- Notice: Only an exceptionally urgent application may be made without any notice to the defendant at all, otherwise (limited) notice is required (§9). The Court will generally make an order allowing the defendant a short time to file written submissions, or list the matter for a hearing, unless irreversible prejudice would be caused to the claimant in the meanwhile (§19). The Court is always assisted by being informed by the Defendant of its position (§47).
- Form N463: All sections must be completed. Answers may not merely cross-refer to other documents (§16). Form N463s should be reviewed before they are filed (§64).
- Sanctions: Sanctions for abuse of the procedure include adverse or wasted costs orders, use of the Hamid procedure, and referring professional representatives to their professional regulator for consideration of disciplinary action (§11).
Re an Application for Judicial Review
This was a second 2021 Divisional Court judgment following a referral under the Hamid jurisdiction, within the context of a JR challenge to the vires of certain Brexit-related regulations. Form N463 was used to apply for an expedited timetable including permission to file a Reply and a permission decision by a certain date. Consideration was requested within 48 hours, in circumstances where the order sought would not be effective for another four weeks (§3). Swift J refused the application and an order of Tipples J required leading counsel to attend court to address the concerns raised.
Lewis LJ held that there was no justification for use of the urgent procedure since the Claimant was not seeking interim relief and was not seeking to abridge time for the AOS. The application should have been made in the Claim Form. Use of Form N463 was a “serious error of judgment” (§9). Leading counsel was not referred to the BSB as this was an error made in good faith and because counsel apologised and confirmed he would do differently in future (§10).
The Divisional Court explained that, in relation to expedition, Form N463 was to be used only where abridgement of the time for an AOS to hours or days is sought. Where 21 days is to be allowed for an AOS, but abridged time for a permission decision is sought, “[t]he appropriate place for that application was in section 8 of the N461, together with a covering letter or email to the Court Office, drawing attention to the need to determine those parts of the application form before the end of the 21-day period for the filing of an acknowledgement of service. If counsel had had any real doubt about whether the Administrative Court Office would take steps to ensure that the papers were put before a judge within that timescale, he could have made an application on notice using Form N244” (§26).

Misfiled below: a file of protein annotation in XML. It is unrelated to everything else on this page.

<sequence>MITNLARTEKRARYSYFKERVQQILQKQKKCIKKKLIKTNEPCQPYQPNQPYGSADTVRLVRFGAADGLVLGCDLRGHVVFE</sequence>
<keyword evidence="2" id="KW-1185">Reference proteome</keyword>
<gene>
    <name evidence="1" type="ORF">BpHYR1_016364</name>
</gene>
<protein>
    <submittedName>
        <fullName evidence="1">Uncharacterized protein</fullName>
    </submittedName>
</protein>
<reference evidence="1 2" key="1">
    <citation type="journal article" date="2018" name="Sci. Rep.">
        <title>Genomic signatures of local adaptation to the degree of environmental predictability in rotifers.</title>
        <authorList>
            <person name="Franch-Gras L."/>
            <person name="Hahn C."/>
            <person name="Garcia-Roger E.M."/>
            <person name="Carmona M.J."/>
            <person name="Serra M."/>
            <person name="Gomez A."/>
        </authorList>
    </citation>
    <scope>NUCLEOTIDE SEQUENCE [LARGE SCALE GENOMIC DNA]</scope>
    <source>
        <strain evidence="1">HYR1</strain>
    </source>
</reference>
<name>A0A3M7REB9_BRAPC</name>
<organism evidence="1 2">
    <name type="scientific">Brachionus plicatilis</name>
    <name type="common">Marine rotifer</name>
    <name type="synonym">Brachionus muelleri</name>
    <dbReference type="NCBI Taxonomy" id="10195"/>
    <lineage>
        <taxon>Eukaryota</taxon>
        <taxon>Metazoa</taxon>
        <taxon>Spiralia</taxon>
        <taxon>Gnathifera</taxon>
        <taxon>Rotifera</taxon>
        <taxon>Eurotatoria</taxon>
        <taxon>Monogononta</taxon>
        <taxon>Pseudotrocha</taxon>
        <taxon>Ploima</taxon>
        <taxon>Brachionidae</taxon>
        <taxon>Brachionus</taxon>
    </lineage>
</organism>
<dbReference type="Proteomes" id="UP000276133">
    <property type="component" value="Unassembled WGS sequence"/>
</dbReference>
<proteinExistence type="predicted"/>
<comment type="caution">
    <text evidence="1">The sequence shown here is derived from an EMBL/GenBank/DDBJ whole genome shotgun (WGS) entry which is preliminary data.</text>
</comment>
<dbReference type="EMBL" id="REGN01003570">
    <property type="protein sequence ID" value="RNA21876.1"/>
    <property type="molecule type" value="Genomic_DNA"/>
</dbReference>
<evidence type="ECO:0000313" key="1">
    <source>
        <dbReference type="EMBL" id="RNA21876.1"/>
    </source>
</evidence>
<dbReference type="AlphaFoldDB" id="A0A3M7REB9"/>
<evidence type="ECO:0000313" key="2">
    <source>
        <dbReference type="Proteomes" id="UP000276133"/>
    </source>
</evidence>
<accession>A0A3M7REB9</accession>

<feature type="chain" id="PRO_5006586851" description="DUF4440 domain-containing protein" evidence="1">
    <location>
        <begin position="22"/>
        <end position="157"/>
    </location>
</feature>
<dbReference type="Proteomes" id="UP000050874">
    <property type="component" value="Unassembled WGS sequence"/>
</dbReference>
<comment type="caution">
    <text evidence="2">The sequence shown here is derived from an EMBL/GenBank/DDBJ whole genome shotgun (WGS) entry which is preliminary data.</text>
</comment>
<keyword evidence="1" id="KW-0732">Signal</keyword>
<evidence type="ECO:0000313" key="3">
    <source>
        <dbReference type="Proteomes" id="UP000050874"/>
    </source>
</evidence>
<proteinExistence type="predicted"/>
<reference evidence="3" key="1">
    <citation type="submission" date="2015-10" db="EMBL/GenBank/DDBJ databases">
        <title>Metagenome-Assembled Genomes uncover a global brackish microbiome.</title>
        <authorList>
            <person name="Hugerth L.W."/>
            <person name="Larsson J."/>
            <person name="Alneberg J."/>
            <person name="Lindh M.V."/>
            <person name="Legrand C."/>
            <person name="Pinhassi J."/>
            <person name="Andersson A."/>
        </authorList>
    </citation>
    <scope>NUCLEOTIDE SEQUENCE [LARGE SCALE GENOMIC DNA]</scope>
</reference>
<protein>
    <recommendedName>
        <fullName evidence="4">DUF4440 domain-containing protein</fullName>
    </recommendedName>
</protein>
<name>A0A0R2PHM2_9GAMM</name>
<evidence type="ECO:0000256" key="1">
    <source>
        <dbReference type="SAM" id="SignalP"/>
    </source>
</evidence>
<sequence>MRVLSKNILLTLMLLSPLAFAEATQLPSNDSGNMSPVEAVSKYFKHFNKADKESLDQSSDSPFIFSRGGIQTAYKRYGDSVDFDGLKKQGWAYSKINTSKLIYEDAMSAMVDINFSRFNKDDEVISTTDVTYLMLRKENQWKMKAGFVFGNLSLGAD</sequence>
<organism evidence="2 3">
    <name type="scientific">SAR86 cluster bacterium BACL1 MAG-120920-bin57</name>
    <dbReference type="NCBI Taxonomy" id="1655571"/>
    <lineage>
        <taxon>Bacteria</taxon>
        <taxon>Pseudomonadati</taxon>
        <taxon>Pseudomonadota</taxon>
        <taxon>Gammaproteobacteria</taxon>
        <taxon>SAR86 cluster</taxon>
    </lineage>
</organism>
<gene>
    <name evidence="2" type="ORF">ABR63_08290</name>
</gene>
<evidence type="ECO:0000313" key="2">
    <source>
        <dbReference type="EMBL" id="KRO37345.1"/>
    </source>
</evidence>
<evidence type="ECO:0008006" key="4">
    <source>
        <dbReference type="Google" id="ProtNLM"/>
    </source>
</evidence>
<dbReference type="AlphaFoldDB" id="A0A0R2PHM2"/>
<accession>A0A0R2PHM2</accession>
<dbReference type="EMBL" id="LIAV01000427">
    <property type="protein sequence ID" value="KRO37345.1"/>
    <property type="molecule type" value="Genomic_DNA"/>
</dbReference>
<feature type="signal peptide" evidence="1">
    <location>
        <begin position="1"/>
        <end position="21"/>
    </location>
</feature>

Conclusion: Tips and Tricks
- always use Form N463 when making an urgent application, completing all mandatory fields (PD 54B §1.1, DVP at §14)
- attach a draft Order (Form N243, DVP at §15)
- file an indexed and paginated application bundle containing Form N463 and any other material required by PD 54B (PD 54B §1.3) (this will often be the Permission Bundle)
- serve the application bundle on the Defendant and any IP before the application is filed with court where possible, or else at the same time that the application is filed (PD 54B §1.7)
- advise the Defendant and IP in advance of the nature of the application and the fact that they may make representations (PD 54B §1.7)
- if the representative was instructed late, explain why (Guide §126.96.36.199)
- if the form is filed only shortly before the end of the working day, explain why it was not filed earlier in the day (Guide §188.8.131.52)
- where the application is for interim relief: (a) take reasonable steps to investigate matters material to the investigation; (b) file a witness statement in support; and (c) identify all matters undermining as well as supporting the application (PD 54B §§2.2-2.4). Following DVP, Claimants should be particularly mindful of the duty of candour, displaying adverse information prominently.
- where the application is for expedition, include a statement of the position of the defendant and any IP or else explain the steps taken to ascertain that position (PD 54B §3.1)
- in London, file the application by email between 10am and 4:30pm on working days to email@example.com; outside London, file at the relevant Admin Court Office as set out in PD 54C (PD 54B §§1.4-1.5)
- in the event of inadvertent abuse of the procedure, accept responsibility and apologise to the court to manage the risk of referral to a professional regulator (DVP at §81)
Claimants should not:
- omit or bury material which undermines rather than supports an application for interim relief (DVP at §9)
- use Form N463 where neither interim relief nor abridgement of the time for the next step in proceedings to hours/days is sought (In re An Application for Judicial Review at §26)
- leave mandatory sections of the N243 blank or merely cross-refer to other documents (DVP at §16)
- inform the Claimant of its position when given notice of an urgent application, or inform the Court of its position on an application without notice (DVP at §47)